The ultimate sophistication is Information Architecture is when you can exceed user expectations not by adding more content, functions and features, but by giving everybody more response for less input. And that's why in interface design less is (even) more (than usual).

What do I suggest?
While I applaud Twitter for having the balls to continue to try new things, they need to simplify the IA. Like I said, it's not that hard. After all, they have some of the most talented designers working for them. My suggestion is: Don't schedule a million workshops. Take Gruber's advice.

"1. The main timeline, showing the tweets of those people you follow.
2. Replies/mentions, showing tweets where you are mentioned or addressed.
3. Direct messages, showing private messages in a IM-style threaded views."

The problem I believe to see from outside is that the management set requirements that were impossible to solve. But, again, maybe that's just me projecting.

Disclaimer: I know some of the designers personally, but rest assured that what I am about to say is solely my speculation. They have been ultimately professional in not sharing the slightest bit of insider information.

One last thing for you,@jack and @ev, if you read this: Please be reassured that I wrote this with the best intentions. Even though I happen to puff a couple of ugly cigars here on G+, I still hate and love Twitter as much as I still love and hate those damned cigarettes. :)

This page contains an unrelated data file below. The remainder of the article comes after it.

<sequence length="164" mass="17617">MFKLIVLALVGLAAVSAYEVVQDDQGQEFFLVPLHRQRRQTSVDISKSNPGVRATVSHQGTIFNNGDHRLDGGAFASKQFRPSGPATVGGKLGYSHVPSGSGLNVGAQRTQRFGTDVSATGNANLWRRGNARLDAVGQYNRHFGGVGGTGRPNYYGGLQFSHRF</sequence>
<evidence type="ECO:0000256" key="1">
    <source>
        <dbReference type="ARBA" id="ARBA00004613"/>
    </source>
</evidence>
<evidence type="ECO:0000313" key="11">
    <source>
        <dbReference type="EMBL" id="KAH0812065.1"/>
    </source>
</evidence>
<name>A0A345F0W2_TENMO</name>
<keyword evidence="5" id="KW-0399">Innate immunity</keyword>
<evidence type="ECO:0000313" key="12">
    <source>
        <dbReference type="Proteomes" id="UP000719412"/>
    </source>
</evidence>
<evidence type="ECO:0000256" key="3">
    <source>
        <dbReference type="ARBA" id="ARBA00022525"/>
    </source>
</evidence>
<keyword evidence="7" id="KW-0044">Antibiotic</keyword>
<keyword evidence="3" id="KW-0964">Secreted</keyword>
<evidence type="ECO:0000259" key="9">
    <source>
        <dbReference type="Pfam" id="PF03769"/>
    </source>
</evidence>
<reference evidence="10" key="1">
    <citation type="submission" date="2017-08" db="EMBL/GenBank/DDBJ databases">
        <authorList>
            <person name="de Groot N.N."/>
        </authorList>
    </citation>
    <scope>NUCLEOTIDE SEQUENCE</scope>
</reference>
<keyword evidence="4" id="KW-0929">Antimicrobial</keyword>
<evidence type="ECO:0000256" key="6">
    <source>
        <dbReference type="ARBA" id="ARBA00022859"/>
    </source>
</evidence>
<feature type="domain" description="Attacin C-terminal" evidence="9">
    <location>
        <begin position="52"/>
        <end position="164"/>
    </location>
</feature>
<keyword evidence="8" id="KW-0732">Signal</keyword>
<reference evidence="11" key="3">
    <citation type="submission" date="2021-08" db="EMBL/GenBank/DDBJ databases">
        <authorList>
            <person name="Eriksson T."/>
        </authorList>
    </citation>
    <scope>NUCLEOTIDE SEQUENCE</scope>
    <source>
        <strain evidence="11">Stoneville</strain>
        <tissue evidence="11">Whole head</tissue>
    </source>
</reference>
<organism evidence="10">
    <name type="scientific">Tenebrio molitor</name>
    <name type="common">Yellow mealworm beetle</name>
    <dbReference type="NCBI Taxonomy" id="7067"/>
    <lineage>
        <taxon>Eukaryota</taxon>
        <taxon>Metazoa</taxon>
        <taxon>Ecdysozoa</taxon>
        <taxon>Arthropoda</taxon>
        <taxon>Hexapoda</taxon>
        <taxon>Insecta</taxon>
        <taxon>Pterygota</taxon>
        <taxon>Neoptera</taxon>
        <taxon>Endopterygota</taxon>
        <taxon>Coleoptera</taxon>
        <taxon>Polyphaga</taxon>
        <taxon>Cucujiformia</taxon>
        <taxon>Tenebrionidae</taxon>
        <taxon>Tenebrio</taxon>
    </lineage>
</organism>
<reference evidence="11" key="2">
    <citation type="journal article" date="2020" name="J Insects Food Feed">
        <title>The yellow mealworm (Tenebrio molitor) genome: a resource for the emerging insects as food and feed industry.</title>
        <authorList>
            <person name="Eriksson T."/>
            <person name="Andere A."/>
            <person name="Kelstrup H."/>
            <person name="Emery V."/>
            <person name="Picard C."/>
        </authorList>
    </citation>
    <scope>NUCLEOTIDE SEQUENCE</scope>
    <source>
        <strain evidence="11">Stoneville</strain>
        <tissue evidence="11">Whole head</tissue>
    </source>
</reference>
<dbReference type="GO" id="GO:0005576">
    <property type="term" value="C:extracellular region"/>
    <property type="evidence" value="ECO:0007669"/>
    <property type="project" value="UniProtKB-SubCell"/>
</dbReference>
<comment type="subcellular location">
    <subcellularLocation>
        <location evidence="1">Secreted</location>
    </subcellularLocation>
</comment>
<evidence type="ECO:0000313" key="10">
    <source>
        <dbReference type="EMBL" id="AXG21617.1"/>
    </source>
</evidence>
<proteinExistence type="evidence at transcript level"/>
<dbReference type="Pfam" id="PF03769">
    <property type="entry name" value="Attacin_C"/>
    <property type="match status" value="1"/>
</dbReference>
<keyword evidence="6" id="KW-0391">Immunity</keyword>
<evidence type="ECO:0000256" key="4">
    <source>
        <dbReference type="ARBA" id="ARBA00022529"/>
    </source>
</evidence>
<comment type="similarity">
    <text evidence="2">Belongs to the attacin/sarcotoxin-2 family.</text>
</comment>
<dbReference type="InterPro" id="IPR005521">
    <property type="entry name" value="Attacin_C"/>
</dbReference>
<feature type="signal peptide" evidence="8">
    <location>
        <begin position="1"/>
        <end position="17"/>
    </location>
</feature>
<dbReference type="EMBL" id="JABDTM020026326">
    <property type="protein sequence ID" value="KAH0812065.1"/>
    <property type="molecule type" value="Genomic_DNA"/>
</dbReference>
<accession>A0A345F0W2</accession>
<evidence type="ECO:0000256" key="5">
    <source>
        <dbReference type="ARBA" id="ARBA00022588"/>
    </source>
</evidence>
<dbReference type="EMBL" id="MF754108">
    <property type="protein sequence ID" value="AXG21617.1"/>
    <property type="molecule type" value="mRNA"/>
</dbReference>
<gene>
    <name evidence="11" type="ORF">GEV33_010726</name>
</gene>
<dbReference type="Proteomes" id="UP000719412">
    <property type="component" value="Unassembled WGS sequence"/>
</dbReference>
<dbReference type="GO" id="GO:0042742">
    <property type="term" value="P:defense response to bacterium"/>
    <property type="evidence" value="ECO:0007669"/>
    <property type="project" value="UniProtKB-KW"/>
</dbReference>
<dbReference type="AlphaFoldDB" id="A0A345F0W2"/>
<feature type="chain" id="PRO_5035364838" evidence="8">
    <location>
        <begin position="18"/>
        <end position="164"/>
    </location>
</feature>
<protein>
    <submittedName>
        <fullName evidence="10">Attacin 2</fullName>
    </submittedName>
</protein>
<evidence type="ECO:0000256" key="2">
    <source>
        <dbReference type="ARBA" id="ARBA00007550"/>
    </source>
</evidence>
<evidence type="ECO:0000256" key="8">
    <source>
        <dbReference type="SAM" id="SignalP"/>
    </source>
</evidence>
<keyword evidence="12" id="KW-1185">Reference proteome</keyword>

Stella Gassaway's profile photoJim Hull's profile photoJustin “Cerebrl” L.'s profile photoLeonardo Oliveira's profile photo
+Oliver Reichenstein I see IA as vital part of any mobile product, but I find it very hard to actually get my hands on literature that have to do with IA. sure there are many books about UI, UX etc, but IA?

As I'm very interested in learning more about IA, do you have any ressources you can share regarding this topic?
Why does John Gruber mix Gill Sans with Verdana, make the text so small - body { font-size: 11px; } - and put white on gray? I think IA and common sense would question those choices.
I agree about Twitter. But didn't you suggest earlier that people who use fonts that small on the web should be put in jail? A little more than suboptimal.
Would you consider it a feature of good IA to support different mental models seamlessly, without adding perceptible complexity to the user interface?

My personal (possibly marginal) usage of Twitter is: Scroll down my timeline. Whenever I see something interesting, I add it to my favourites. When done, or when I have more idle time (on mobile or desktop), read tweets I have in my favourites.